Third International Conference on Spoken Language Processing (ICSLP 94)
Formant-based synthetic speech is less robust in noise than natural speech and is often criticised as "robot-like". One reason may be the failure to model systematic spectral variation that is not crucial to phoneme identification. This study investigates how some aspects of consonantal context and stress contribute to this variation. CV sequences were embedded in carrier phrases to give quasi-meaningful English sentences. Vowels were /@ u i @/ or /V u i O/; /z/ or /r/ followed /u/; other consonants were either all Pol or all /d/. Stress was on the second syllable (Set 1), or the first and third (Set 2). F2 and F3 frequencies were lower when consonants were /r/ and /b/ rather than /z/ and /d/, but "r-lowering" was not significant in Set 2, presumably because vowel quality, and hence tongue position, were more constrained by stress. R-lowering may spread to syllables which are not adjacent to hi, typically across unstressed vowels and labial consonants. The measured differences were usually audible. Modelled in synthetic speech, they can increase the phonemic intelligibility of the speech in noise by about 15%.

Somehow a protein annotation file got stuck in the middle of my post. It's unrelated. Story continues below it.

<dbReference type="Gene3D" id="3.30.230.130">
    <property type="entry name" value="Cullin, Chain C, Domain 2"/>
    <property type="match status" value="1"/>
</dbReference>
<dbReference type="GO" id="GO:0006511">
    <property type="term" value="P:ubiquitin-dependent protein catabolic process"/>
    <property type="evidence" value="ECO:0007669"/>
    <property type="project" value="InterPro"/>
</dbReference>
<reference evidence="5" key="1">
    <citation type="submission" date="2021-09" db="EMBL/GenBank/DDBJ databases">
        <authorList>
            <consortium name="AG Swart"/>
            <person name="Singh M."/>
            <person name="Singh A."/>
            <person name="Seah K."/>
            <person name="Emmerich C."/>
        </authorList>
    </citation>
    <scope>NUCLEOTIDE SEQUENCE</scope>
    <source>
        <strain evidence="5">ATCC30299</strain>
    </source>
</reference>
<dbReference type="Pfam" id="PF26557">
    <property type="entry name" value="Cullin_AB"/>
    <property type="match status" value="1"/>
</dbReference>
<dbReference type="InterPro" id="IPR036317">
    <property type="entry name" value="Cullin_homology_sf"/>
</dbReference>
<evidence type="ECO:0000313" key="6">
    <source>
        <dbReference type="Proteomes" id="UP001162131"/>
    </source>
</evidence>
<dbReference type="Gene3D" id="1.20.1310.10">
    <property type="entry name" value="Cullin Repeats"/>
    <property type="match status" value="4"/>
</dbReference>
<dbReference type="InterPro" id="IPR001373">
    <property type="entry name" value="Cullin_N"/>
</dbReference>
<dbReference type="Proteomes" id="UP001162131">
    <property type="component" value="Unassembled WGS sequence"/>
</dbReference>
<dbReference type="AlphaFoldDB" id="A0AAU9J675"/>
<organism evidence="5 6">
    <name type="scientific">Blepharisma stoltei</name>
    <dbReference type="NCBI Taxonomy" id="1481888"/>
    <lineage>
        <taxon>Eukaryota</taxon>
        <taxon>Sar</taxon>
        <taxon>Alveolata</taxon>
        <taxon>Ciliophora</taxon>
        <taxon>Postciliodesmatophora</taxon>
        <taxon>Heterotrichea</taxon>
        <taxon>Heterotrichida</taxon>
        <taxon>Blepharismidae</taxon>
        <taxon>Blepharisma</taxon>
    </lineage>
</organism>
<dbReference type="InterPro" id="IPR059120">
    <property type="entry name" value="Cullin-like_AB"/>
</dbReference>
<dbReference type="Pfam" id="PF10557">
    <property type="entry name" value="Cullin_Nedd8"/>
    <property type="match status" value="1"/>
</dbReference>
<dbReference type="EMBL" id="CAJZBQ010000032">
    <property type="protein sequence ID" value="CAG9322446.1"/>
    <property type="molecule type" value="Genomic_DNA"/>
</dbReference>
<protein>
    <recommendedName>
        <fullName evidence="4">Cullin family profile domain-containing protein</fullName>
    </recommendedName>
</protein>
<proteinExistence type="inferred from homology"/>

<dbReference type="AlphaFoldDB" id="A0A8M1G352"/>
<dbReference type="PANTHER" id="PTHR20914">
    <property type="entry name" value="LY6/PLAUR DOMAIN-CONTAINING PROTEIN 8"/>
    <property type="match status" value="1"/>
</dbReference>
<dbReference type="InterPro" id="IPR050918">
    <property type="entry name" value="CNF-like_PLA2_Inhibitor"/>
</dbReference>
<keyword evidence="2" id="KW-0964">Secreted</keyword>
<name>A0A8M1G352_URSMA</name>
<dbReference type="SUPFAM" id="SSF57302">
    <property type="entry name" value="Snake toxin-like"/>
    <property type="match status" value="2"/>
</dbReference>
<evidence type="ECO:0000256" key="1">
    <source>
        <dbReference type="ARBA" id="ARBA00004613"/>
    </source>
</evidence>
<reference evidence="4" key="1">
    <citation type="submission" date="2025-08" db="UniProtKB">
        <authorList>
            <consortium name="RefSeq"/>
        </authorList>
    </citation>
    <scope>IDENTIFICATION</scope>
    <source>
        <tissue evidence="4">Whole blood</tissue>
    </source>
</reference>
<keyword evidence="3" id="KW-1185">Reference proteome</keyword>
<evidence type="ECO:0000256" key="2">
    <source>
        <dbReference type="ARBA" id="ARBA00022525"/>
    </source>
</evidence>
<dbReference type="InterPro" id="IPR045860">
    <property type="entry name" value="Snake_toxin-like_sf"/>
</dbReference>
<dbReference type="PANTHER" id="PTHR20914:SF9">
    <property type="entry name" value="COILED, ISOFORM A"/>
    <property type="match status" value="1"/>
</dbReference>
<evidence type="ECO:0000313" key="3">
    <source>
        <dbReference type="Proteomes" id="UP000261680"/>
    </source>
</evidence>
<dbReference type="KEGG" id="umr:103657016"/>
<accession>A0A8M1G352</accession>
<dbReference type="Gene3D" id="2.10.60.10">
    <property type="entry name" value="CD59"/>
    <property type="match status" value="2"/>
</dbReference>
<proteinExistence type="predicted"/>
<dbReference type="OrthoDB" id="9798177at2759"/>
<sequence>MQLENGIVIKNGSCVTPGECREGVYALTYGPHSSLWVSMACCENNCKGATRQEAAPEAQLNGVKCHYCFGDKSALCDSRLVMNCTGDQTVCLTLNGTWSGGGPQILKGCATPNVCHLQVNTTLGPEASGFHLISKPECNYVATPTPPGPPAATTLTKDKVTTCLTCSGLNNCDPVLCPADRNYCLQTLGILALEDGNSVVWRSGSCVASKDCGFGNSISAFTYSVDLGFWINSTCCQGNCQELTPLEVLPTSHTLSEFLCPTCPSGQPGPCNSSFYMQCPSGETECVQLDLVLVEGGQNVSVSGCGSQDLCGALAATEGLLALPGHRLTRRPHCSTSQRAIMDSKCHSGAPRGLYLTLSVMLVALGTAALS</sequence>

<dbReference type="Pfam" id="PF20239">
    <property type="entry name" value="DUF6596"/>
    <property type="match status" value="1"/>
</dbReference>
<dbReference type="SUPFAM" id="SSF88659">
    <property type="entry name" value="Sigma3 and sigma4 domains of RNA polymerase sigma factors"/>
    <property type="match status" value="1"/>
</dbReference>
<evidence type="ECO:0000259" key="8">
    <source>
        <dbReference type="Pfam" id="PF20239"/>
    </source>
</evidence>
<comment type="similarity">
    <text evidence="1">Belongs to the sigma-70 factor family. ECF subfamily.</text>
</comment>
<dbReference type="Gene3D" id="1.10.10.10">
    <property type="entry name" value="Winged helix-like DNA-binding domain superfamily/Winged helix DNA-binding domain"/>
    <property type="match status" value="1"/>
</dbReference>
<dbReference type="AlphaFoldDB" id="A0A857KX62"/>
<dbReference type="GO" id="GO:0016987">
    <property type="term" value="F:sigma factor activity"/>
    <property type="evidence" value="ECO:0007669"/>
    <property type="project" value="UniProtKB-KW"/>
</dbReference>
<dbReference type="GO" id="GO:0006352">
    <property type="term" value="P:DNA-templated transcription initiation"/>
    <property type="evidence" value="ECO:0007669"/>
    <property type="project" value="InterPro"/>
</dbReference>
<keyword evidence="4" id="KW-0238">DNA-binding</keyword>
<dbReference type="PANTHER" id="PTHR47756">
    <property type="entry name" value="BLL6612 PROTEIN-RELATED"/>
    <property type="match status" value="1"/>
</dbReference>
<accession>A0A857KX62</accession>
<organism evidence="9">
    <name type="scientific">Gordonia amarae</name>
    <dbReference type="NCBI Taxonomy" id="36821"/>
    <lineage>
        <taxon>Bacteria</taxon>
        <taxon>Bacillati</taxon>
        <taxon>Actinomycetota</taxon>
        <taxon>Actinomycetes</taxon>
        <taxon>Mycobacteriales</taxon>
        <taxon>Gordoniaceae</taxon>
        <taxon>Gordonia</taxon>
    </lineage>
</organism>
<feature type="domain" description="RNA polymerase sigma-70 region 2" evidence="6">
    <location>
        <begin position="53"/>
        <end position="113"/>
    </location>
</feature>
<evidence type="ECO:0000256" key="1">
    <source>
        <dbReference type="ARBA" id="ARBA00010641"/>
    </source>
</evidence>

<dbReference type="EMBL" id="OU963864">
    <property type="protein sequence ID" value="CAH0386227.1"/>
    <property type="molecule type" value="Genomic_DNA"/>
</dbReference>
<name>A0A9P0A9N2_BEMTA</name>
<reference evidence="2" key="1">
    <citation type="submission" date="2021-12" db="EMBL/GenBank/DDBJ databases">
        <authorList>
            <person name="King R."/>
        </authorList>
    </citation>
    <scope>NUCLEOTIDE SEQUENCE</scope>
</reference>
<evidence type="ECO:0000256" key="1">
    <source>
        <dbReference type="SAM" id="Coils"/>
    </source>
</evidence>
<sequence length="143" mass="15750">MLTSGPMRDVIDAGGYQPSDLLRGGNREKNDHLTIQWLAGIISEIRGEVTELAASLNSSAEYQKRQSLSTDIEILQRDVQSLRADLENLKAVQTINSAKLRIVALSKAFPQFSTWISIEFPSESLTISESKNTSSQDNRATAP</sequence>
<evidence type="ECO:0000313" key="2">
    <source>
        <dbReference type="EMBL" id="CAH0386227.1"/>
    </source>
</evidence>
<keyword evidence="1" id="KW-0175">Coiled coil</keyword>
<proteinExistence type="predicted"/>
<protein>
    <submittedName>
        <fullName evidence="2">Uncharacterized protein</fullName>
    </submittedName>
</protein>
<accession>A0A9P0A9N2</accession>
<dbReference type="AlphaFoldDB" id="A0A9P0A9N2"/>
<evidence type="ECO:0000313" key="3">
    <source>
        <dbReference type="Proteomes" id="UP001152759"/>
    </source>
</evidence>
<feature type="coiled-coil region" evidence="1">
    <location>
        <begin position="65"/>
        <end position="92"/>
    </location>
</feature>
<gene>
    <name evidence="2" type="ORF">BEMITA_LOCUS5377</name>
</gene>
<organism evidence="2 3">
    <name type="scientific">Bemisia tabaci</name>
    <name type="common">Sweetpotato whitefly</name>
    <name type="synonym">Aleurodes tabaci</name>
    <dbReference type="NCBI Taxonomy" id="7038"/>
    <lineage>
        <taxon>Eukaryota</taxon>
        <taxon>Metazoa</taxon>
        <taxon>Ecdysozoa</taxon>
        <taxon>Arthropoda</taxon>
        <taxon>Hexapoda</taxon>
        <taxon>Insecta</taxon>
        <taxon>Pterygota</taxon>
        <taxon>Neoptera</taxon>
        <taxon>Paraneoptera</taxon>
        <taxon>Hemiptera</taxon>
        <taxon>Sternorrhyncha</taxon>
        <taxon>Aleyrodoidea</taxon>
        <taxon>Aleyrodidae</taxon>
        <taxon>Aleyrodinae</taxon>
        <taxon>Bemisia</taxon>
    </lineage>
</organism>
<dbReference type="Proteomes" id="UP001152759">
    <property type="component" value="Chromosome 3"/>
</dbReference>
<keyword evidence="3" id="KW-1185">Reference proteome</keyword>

Bibliographic reference. Hawkins, Sarah / Slater, Andrew (1994): "Spread of CV and v-to-v coarticulation in british English: implications for the intelligibility of synthetic speech", In ICSLP-1994, 57-60.